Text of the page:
Diet and nutrition
The body uses a lot of resources during stress and when constant anxiety is present the demands skyrocket.
READ: What causes anxiety?
B group vitamins are essential for correct nervous system function. Usually these can be found in abundance in a healthy wholefoods diet, however, when people are suffering from anxiety a supplement is warranted.
Research shows that a low magnesium intake increases anxiety. A high dietary intake of fat and/or calcium can intensify these effects by disturbing the magnesium-to-calcium ratio. Magnesium is found in red meat, chicken, nuts and seeds. However, a high dose supplement is essential.
Omega 3 essential fatty acids support brain and nervous system health. Daily supplementation over 12 weeks has been shown to reduce anxiety scores in medical students in a randomised controlled trial.
N-acetyl cysteine regulates the release of the excitatory neurotransmitter glutamate, and has been shown to significantly reduce anxiety-driven behaviours in Obsessive Compulsive Disorder (OCD).
Myo-inositol is another nutrient that has shown efficacy for reducing symptoms in OCD.
S-adenosyl methionine (SAMe) and 5-hydroxytryptophan can be very useful, due to their powerful action on the serotonergic system. These cannot be taken with other antidepressant medication and need to be professionally prescribed.
READ: What causes anxiety?
Herbal medicine offers a wealth of benefits for people suffering anxiety, and when professionally prescribed, can be used safely alongside standard pharmaceutical therapy. Herbs support the nervous system, balance neurotransmitters, and restore healthy adrenal function.
Withania, or ashwaganda, is a beautiful Ayurvedic herb that has traditionally been used for anxiety. It acts as a nervous system tonic and sedative and powerfully regulates adrenal function. It has been shown to reduce anxiety by 56 percent in a clinical trial while improving overall mental health, energy levels, concentration, and social functioning.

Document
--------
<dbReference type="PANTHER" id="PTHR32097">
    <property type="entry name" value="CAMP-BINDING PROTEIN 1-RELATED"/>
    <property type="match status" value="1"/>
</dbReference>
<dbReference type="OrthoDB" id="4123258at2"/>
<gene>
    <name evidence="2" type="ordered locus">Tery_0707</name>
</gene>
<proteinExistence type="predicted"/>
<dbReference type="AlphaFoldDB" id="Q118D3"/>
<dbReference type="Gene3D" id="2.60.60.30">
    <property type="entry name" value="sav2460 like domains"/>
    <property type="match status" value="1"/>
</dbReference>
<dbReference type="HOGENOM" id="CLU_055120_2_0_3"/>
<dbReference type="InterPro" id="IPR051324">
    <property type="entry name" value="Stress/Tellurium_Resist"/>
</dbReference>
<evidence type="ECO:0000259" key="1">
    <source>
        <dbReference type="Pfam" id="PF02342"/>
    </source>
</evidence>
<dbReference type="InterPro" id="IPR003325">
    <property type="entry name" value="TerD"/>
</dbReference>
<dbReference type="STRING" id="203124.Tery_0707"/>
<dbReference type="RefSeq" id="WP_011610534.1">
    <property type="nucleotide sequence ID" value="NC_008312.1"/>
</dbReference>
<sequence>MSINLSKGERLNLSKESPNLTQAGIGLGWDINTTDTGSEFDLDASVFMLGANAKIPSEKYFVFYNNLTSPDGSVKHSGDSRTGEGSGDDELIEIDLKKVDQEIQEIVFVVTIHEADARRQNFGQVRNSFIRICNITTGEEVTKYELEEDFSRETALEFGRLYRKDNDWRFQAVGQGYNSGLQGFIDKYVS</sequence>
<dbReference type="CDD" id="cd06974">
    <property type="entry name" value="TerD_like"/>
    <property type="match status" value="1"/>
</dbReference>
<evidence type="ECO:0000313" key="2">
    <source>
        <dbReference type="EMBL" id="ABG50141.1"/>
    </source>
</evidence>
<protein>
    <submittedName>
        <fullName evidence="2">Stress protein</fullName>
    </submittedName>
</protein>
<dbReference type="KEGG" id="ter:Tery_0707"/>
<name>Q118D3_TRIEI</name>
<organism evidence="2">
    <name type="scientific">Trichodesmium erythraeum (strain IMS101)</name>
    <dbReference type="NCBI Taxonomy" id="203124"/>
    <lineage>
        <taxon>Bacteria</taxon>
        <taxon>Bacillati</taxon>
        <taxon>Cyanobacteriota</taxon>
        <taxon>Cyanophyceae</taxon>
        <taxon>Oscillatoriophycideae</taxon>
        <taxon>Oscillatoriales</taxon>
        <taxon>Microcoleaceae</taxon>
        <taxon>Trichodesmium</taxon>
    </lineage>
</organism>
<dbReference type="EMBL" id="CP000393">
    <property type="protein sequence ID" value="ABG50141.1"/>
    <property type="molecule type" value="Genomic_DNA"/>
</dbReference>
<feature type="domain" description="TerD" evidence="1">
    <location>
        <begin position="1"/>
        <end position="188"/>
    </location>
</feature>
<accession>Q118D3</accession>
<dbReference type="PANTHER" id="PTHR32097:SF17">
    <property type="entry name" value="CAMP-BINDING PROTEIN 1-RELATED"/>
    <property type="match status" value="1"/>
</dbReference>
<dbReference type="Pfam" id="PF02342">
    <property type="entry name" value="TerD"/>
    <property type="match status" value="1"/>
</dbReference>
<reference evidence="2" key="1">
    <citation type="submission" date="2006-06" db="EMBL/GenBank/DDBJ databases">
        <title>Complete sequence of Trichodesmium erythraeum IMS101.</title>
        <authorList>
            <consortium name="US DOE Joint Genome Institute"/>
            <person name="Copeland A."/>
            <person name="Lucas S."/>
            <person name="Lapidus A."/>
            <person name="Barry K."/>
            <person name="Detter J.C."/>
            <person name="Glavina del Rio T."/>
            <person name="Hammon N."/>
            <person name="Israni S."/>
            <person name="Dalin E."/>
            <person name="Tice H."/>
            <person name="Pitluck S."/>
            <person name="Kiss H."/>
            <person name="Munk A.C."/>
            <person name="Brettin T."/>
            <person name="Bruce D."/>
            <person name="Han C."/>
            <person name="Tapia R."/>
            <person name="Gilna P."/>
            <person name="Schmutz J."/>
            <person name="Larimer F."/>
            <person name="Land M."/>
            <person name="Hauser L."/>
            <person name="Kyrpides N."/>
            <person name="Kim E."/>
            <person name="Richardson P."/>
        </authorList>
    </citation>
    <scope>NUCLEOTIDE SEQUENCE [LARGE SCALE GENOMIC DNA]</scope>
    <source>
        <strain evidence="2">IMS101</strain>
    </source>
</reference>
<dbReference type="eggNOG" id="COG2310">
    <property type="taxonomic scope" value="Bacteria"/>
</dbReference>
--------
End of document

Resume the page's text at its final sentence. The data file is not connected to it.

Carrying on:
Other beneficial adaptogenic herbs that regulate adrenal function include rehmannia and American ginseng.
Originating from the South Pacific islands, kava has been used traditionally for relaxation and to induce sleep. It has been the subject of several randomised controlled trials and one meta-analysis found that kava significantly reduced anxiety compared to placebo.
Clinical trials have found passionflower to be as effective as pharmaceutical benzodiazepines in the treatment of anxiety.
Lemon balm and valerian in combination significantly reduce anxiety when administered in a moderate dose.
Other nervine herbs include skullcap, oats, lavender, hops, lime tree and zizyphus.
St John’s wort has potent anti-anxiety and antidepressant activity and can be useful to help balance neurotransmitter function. Note that this herb cannot be used alongside medical antidepressant medications and should be professionally prescribed.
Counselling, cognitive behavioural therapy, and autogenic therapy can all be very effective in the treatment of anxiety. These types of therapies are an important part of any anxiety recovery program. They help us to identify the triggers of anxiety and develop new stress management skills.
Developing a personal meditation or mindfulness practice is very beneficial. These are learned skills that can take some time to master, but can make a world of difference in the fight against anxiety. Once you have mastered these skills you can use them to treat anxiety and prevent its return.
Gentle movement, stretching and breathing exercises help to relieve stress, reset the body’s circadian rhythms, and regulate neurotransmitter production and adrenal function.
There are many different forms of traditional exercise therapy, such as yoga, Tai chi and Qi qong, which help us to reconnect with the body and retrain the disordered breathing that is common in anxiety.
Studies on the effects of yoga have shown that 71 percent of patients who had not responded well to pharmaceutical treatment for anxiety were able to significantly reduce their symptoms with regular yoga practice – and of these, 41 percent of participants studied went into remission.